One major postive about the trailer in your link is that its has exceptionally wide bunks which should greatly reduce stress and abrasion of the fabric.
The trailer does look to be fairly short for that length of boat and if driven like shown in the picture would place huge stress on the transom. Assuming the trailer were longer, you could probably fabricate a removable skeg support that would slide in place like a receiver hitch for transport and be pulled off prior to launch.
So far I've only owned 3 boat trailers, (all have been steel framed) so I don't have any experience with the point that John Y brought up about aluminum trailers being susceptible to currents. It's definitely something to consider if you will be launching on rivers or good sized lakes that tend to get windy. Hopefully some of the aluminum trailer users can give their perspective on this.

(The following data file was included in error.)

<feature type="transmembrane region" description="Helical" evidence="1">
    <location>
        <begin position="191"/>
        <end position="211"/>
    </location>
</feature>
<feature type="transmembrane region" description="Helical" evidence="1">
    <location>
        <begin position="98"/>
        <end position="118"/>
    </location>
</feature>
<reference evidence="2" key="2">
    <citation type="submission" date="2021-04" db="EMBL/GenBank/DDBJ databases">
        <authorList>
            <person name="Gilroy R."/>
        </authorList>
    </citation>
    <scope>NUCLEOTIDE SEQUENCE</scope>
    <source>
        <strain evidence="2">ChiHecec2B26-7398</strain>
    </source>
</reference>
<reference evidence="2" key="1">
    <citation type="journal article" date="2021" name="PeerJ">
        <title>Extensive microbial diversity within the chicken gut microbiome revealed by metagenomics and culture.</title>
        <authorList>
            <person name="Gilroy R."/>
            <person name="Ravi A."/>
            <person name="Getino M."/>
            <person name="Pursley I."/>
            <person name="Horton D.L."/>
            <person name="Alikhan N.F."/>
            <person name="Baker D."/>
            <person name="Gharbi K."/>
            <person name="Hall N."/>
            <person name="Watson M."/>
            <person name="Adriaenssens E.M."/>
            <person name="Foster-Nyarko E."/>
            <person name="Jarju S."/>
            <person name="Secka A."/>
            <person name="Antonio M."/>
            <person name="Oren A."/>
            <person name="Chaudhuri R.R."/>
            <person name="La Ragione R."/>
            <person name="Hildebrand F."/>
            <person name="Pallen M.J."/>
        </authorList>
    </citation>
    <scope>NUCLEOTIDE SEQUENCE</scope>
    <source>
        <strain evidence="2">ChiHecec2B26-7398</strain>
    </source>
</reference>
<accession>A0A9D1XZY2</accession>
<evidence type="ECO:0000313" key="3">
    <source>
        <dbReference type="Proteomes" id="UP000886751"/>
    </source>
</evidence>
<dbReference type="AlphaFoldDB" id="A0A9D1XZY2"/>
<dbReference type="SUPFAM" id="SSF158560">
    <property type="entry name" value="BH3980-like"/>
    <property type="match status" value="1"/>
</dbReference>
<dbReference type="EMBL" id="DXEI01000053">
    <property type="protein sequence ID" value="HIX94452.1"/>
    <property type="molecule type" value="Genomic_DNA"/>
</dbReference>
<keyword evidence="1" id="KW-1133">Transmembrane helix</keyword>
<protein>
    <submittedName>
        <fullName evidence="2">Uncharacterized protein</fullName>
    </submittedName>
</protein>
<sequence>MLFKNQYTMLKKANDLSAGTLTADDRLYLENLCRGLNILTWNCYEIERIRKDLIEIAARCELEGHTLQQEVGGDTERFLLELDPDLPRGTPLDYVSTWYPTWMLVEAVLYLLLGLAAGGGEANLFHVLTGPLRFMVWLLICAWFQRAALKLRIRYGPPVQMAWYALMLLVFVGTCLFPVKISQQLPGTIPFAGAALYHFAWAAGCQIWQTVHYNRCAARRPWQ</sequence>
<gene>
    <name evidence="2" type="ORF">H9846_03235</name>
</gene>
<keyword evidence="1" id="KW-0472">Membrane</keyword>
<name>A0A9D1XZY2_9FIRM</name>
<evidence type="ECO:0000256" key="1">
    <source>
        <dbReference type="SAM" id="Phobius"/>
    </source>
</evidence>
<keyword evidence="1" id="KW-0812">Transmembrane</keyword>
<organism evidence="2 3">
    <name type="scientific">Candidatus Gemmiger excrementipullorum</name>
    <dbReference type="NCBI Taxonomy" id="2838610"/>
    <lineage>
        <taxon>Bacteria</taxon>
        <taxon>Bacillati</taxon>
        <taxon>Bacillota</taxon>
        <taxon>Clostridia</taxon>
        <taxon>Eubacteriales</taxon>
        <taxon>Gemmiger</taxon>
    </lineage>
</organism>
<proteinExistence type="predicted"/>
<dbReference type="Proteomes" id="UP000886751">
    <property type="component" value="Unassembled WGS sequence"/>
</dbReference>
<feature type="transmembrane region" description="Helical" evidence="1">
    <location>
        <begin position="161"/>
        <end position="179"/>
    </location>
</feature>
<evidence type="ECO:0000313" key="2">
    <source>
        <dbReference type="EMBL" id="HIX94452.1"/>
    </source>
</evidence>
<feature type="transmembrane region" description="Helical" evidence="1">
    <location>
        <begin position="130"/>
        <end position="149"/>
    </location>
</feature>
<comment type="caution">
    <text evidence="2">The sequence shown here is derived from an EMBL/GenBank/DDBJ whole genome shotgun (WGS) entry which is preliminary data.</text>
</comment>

The last thing that strikes me about that trailer is the tiny tires. I can't imagine that they would be safe on the highway and they'd get stuck on every little rut on forestry roads. I would look for a fairly common sized trailer tire so that you could easily replace it from just about anywhere.
I've destroyed several cheap Princess Auto bought trailer tires (Carlisle, Lodestar etc...). Currently I have Goodyear's HMG2020 bias 205x14 8 ply which they make for U Haul trailers. They have been tough as nails and haven't even had a flat with them. If you can find a pair grab them (just not off someone's U Haul trailer
Depending on how much time vs money you are willing to spend, you could probably buy a sturdy used conventional steel framed boat trailer of similar length for less than half the price and make your own bunks for it.